Tom Shriner’s recent remembrance of Judge Dale Ihlenfeldt said to law students and new lawyers that “you can—must—learn the lessons of the law (and life) from everyone, not just your professors, but your colleagues, your adversaries, your clients, and even from judges.” This last (neatly phrased) is the case, in my estimation, both of judges whom one knows and of others whom one has never met. One should collect judges, as Tom and I say to the students in our courses.
Two whom I have collected in my time in Wisconsin are Chief Justice Shirley S. Abrahamson and Seventh Circuit Judge Diane S. Sykes, L’84. While I have previously alluded to their friendly competition with one another on the Wisconsin Supreme Court, as it seemed to me, I do not seek to remember them here: They are very much with us. Rather, each herself had occasion in the U.S. Courthouse in Milwaukee, in the past year or two, to remember a late predecessor and friend: Judge Myron Gordon (pictured here, courtesy E.D. Wis.) in Chief Justice Abrahamson’s case, and Judge Terence T. Evans, L’67, in Judge Sykes’s. With permission, I wish to share these remembrances here.
Myron Gordon I did not know, but the Chief’s remarks certainly gave me a strong sense of the man and the times. Gordon attended college at the University of Wisconsin and graduated from Harvard Law School in 1942. In his academic successes, the Chief—with some perspective on the matter—stated, “Myron Gordon lived the dream of Eastern European Jewish immigrant parents.” He became a Milwaukee County Civil Court judge in 1950, holding a seat on the state trial bench for eleven years; was a justice of the Wisconsin Supreme Court from 1961 to 1967; and served as a judge of the United States District Court for the Eastern District of Wisconsin from 1967 until his retirement several decades later.
Gordon seems not to have forgotten his forbears. The Chief recalled one incident to make a large point: “When Myron Gordon was on the Supreme Court, several prominent Madisonians wanted to nominate him for membership in a private eating club that discriminated against Jews. They wanted to eliminate religious discrimination and selected Myron Gordon and Gordon Sinykin as their nominees because Myron and Gordon were above reproach. Myron understood the publicity that would ensue (which was not pleasant) and ill will that might follow (and it did). Neither he nor Gordon needed to be a member of the club—it added little if anything to their lives. But discrimination should be battled wherever it raises its head. And if Myron and Gordon were asked to lead the battle, they would do so. A small win, but every little win makes a difference.”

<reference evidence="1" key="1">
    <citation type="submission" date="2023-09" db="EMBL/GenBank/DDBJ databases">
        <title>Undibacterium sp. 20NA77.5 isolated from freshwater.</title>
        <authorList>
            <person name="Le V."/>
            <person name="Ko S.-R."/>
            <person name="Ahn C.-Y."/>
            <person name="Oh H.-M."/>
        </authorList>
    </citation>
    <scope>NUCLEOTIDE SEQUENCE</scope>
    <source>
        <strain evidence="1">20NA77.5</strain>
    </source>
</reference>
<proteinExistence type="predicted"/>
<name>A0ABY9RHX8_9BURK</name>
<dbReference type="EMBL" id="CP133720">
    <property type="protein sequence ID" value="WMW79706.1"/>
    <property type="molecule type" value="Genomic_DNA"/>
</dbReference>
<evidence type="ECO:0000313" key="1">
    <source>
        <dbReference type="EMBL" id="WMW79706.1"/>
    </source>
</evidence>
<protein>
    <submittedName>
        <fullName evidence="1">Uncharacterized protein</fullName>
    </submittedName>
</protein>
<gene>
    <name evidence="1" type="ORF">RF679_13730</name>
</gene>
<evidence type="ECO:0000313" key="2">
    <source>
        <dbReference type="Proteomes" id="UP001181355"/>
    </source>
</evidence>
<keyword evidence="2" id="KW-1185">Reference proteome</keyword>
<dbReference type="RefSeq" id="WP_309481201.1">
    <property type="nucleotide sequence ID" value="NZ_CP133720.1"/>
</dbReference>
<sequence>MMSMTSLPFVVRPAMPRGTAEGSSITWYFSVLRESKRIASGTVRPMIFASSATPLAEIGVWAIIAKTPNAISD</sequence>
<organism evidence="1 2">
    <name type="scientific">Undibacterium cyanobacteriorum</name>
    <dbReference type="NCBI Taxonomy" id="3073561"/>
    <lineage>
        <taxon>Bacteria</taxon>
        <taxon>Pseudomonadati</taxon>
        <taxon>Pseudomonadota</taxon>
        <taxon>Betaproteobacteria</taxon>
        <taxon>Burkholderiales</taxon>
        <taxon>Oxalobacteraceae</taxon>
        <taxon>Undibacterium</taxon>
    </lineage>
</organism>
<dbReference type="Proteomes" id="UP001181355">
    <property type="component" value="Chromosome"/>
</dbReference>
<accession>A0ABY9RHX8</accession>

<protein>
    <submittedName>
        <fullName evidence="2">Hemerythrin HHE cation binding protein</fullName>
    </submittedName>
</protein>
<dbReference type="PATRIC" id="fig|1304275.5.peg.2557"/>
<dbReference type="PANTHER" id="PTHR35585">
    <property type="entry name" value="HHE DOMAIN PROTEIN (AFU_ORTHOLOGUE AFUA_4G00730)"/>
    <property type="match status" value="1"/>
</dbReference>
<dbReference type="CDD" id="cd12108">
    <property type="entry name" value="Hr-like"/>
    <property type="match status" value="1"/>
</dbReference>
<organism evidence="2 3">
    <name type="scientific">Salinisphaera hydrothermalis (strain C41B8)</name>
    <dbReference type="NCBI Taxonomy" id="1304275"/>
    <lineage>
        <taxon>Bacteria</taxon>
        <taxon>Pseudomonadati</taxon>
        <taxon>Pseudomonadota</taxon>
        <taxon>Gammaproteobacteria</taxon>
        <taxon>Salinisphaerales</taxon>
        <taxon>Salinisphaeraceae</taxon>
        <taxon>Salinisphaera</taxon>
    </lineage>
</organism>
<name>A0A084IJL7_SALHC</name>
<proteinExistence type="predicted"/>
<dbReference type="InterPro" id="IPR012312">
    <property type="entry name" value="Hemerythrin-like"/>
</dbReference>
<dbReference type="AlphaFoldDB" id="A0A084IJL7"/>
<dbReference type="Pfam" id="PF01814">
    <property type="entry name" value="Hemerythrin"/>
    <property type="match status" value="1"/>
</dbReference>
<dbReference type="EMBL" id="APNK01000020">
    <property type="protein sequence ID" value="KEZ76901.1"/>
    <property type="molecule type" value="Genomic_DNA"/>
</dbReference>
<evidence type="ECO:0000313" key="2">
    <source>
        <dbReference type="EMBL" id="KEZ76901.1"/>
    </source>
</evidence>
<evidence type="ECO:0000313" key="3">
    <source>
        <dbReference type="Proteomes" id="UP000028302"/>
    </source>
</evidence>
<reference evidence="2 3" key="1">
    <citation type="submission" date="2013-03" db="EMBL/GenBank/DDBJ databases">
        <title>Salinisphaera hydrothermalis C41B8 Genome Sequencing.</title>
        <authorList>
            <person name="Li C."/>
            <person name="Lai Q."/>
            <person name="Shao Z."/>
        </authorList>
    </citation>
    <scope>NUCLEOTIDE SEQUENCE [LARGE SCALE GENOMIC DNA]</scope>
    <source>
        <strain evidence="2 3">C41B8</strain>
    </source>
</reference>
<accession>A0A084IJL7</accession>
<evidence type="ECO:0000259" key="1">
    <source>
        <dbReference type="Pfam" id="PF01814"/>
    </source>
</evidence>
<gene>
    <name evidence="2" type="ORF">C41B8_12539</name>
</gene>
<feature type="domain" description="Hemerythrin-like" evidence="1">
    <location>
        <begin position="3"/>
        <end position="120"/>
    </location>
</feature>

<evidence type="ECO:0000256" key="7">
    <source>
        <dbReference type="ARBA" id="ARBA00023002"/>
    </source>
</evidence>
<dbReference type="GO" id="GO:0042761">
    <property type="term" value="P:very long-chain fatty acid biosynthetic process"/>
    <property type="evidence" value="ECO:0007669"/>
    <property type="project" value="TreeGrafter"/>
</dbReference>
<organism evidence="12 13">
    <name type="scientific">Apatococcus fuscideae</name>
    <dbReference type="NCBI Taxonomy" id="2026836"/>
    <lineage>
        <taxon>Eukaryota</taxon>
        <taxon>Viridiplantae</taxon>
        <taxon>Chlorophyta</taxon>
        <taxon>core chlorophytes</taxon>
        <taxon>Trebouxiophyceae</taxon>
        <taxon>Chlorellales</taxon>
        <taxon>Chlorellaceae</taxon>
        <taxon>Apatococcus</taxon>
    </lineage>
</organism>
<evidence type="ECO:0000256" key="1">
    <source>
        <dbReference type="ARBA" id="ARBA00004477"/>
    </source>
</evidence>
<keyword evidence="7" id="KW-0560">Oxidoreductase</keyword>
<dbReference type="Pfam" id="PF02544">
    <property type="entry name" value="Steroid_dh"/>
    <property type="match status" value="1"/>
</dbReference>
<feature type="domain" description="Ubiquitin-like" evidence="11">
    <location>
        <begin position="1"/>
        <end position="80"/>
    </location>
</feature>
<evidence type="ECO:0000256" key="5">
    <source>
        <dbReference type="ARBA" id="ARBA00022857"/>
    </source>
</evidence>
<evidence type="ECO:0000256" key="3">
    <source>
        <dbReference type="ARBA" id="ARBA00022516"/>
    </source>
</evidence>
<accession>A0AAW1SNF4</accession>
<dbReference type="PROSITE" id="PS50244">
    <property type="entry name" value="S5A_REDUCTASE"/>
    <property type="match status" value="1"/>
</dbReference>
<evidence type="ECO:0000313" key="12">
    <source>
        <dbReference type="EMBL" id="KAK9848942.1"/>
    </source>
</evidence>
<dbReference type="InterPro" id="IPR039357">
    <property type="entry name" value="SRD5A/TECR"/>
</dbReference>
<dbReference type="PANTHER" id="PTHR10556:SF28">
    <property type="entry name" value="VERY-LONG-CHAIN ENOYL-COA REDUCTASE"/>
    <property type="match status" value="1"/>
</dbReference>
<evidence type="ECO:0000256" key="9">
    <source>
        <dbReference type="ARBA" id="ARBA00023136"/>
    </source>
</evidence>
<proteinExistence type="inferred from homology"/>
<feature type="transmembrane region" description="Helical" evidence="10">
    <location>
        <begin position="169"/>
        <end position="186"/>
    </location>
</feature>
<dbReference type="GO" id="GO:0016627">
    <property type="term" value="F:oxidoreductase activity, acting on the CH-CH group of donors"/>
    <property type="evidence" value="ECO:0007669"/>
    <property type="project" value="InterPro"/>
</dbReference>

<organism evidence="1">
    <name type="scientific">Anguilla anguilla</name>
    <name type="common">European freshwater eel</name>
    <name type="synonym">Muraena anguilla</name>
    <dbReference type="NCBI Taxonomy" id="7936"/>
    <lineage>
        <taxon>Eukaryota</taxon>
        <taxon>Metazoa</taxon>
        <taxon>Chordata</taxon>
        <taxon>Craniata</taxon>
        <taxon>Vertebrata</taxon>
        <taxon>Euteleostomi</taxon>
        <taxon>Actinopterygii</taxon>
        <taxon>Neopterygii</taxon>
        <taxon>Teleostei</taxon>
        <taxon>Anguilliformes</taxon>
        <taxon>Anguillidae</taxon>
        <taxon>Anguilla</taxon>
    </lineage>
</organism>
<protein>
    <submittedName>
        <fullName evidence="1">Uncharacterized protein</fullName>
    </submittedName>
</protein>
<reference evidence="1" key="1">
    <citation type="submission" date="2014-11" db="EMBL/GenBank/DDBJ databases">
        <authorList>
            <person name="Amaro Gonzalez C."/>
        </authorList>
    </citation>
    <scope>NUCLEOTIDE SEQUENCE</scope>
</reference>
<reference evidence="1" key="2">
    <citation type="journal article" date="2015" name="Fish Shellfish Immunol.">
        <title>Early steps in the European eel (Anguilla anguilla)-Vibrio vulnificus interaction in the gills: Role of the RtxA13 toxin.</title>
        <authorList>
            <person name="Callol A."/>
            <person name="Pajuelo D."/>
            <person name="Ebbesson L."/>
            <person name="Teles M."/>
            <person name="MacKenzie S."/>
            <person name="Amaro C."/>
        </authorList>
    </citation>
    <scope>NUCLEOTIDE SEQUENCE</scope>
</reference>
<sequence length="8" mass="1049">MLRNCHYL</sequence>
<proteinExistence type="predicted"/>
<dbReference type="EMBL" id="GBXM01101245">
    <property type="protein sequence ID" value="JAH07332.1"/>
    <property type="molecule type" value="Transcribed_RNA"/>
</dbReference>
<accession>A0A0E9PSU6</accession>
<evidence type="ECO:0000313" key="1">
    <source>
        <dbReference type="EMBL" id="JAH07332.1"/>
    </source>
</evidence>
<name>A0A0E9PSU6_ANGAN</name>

I asked Chief Justice Abrahamson for a copy of her 2010 remarks, and I have made them available here.
Terry Evans I knew, though scarcely so well as did Judge Sykes, who was both his law clerk and, for some seven years, his colleague on the Seventh Circuit. Judge Evans attended Marquette University for both college and law school and was of Milwaukee in just about every other respect as well. He, too, became a trial judge in Milwaukee County at a young age (34 years old), before also being appointed to the federal district court here in Milwaukee (in 1979). Judge Evans joined the Seventh Circuit in 1995 and passed away quite unexpectedly this past year.
It is perhaps natural that Judge Sykes would especially remember Judge Evans as a trial judge, where he spent the majority of his time on the bench and she served as his law clerk for a year: “He was steeped in everything that is Milwaukee—its people, its traditions, and its institutions. Add to that his legendary sense of humor and his considerable powers of perspective and intuition and you’ve got a truly masterful trial judge. He could read the courtroom, size up each case really quickly, cut through the clutter, pull the story line from mountains of evidence, identify the real clash of interests, and articulate a concise and well‐reasoned decision that everyone could grasp. He did all this with a clarity of expression and wit rarely found in the world that we lawyers and judges inhabit.”
Judge Sykes has been kind enough to share her remembrance of Judge Evans.
Judges are a mixed lot—as is the case for any large category of individuals. Some are good, others less so. Some work hard; others are unwilling to do all the work that is the premise of an efficient litigation system (e.g., superintending discovery disputes), and the practice (along with the society) suffers for it. But, in all events, the role of the judge is at the heart of the legal system, and so it is a contribution to our continuing education that Chief Justice Abrahamson and Judge Sykes would spend, no doubt, a considerable amount of time preparing their remembrances of Judges Gordon and Evans and permit us to share these in written form. These writings may, indeed, teach us some of “the lessons of the law (and life).”